We are all moved when we see our children upset, but we have to understand that the way to deal with such a situation isn’t giving them more gifts so that they are happy and smiling temporarily. We have to comfort them. It’s a big problem when the adult lacks the ability to comfort the child and to know that what that child needs at that sad moment is really a hug or an arm around them and an assurance that everything is going to be OK. If children are only given “treats” in those situations, they get into the place of “wanting” and lose touch with their real needs. They’ll want another toy or they’ll want another hour up at night or they’ll want to watch the television for longer; they’ll want a Playstation or an X-Box or whatever else is going, and you’ll be under pressure to provide that. Then you have a short-term smiley, happy kind of appearance in the children, but in the long-term what you’re doing is winning some little, minor battles but losing the war. You might say that we shouldn’t see our relationship with our children as warlike but in actual fact it is that kind of relationship – it will always be a “them and us” situation. They are determined to get their way, and in many ways, because of our guilt or the circumstances of our past, we want to let them. But in that case, what we are actually saying to our child is “You really are the Boss in the house; you’re the one that’s in control.” What many adults don’t understand is that when you give that type of management over to the child, you’re looking for them to manage you and the world around them with very little information to go on. Their own library of information is limited to a whole series of wants, and they won’t necessarily know what they need. It leads to them being very confused, and these confused children are then likely to act out in bad behaviour, because their bad behaviour is the result of expecting things to be done the way they want. Selfishness, aggressiveness, not wanting to do work at school, only doing work for teachers they like, etc. are all the consequence of this type of situation. And so what we have is a generation of people growing up with that selfish outlook, who will not survive in the world.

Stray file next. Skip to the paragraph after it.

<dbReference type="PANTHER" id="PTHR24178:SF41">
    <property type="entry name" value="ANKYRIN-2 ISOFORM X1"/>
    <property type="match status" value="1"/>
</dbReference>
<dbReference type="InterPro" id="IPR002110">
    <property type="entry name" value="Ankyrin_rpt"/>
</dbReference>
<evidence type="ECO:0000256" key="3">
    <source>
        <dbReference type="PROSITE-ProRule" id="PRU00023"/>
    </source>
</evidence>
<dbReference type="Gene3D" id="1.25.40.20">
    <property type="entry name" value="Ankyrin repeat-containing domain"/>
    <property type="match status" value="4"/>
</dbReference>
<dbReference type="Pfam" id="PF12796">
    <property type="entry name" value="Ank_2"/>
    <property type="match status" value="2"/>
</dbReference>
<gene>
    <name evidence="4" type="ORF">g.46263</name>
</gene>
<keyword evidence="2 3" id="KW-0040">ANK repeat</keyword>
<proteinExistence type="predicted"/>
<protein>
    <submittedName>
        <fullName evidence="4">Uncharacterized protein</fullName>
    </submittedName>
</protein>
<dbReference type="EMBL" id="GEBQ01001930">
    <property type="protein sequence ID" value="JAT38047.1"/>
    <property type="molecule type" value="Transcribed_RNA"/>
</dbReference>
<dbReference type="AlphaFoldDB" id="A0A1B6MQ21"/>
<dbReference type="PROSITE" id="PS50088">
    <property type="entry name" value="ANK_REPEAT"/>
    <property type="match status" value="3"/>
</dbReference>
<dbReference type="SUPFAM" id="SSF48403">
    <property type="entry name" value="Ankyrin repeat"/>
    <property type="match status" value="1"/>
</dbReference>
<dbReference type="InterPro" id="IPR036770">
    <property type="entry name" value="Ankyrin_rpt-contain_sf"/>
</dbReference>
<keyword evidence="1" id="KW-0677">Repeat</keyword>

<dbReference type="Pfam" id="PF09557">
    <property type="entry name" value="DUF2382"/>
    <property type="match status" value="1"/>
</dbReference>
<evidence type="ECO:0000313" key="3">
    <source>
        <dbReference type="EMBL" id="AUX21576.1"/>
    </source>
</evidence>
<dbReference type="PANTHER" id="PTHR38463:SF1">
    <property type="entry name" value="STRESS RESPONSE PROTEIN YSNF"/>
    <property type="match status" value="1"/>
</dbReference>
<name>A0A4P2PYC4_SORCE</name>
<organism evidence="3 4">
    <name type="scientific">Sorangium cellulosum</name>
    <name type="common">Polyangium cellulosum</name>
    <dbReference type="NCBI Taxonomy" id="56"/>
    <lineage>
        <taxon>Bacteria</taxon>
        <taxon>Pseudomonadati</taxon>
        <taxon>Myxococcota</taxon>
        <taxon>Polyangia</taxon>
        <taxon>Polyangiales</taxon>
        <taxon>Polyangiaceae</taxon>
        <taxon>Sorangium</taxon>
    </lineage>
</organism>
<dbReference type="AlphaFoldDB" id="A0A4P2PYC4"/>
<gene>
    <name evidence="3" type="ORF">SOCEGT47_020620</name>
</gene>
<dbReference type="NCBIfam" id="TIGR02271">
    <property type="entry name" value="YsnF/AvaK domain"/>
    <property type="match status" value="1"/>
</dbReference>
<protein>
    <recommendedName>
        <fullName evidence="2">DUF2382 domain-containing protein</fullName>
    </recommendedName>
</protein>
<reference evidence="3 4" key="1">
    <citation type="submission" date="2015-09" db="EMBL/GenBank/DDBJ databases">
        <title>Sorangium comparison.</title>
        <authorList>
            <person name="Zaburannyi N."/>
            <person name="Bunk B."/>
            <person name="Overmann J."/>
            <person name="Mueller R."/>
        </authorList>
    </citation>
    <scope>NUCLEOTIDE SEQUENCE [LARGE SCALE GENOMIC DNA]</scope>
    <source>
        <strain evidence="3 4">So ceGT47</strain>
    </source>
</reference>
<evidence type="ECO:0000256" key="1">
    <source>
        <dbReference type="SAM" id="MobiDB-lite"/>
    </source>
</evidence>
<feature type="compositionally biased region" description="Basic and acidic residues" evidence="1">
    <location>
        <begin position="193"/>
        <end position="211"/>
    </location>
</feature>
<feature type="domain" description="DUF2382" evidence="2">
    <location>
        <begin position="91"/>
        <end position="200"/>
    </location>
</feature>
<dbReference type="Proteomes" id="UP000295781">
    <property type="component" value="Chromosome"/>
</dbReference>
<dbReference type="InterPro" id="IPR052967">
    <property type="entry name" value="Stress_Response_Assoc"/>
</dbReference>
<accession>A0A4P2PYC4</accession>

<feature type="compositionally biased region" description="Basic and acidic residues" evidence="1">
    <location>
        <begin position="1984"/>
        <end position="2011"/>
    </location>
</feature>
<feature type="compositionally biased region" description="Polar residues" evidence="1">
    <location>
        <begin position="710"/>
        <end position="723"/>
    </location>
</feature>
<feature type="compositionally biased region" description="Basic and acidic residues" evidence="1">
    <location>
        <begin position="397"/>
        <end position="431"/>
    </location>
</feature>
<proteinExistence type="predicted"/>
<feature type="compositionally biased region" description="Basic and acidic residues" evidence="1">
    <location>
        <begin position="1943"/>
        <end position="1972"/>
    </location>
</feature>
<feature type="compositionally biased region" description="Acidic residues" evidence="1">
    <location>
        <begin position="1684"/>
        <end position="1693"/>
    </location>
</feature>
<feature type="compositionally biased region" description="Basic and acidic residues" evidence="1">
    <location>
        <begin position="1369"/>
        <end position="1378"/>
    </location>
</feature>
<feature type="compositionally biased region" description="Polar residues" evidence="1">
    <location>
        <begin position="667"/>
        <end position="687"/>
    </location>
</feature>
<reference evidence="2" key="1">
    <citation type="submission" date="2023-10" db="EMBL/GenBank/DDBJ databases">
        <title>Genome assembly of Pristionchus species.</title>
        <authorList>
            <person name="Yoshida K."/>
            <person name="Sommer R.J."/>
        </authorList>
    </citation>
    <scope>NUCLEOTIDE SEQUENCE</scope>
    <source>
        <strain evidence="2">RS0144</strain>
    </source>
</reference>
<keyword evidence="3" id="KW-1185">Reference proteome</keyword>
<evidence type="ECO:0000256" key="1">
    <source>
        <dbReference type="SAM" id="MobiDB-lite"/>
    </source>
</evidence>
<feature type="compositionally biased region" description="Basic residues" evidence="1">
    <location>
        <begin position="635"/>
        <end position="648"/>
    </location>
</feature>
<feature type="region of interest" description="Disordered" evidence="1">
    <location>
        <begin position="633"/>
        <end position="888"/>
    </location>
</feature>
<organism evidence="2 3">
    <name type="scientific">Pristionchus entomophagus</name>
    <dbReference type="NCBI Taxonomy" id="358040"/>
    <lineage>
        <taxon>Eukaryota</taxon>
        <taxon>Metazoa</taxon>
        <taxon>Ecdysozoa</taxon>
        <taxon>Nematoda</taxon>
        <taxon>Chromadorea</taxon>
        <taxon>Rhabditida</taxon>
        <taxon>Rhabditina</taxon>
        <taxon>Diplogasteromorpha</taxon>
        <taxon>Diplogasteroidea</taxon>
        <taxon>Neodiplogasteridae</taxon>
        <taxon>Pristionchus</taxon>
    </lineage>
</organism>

Now sadly, in all circumstances where you have that kind of rot, when you put it into the barrel of the world, it spreads. And you’re getting more and more people who have that type of attitude – that the child should take authority. I have an issue with the Charter of Rights of Children because it focuses solely on rights. I fully agree that children need to have their rights acknowledged as a protection, but rights without responsibilities is a kind of a nonsense. And, when it comes to very specific rights, you can’t really put together a comprehensive package that covers all children, because they all have different personalities and live in different circumstances. Experts tell us correctly that every one of your children will be uniquely different and that you are the most important person in their lives. If you, as the one that is best able to deal with their issues, hand it over to the United Nations or any other body to set down a particular Bill of Rights, I think you’re making a dreadful mistake. And when the ISPCC and others attempt to enforce some of these rights without responsibilities, they are actually promoting a situation in which the child actually does call the shots. Give the ammunition to a child without them having the full library of information, and they are likely to kill you; they are likely to give you the chop, because that’s the way they are. These are strong statements to make but children are parasitic. They live off of you in order that they might survive, and if that happens without some kind of management, you, as a parent, are letting them become parasites on the rest of the world. They will grow to think that the world owes them something then rather than that they have something to contribute to make the world a better place.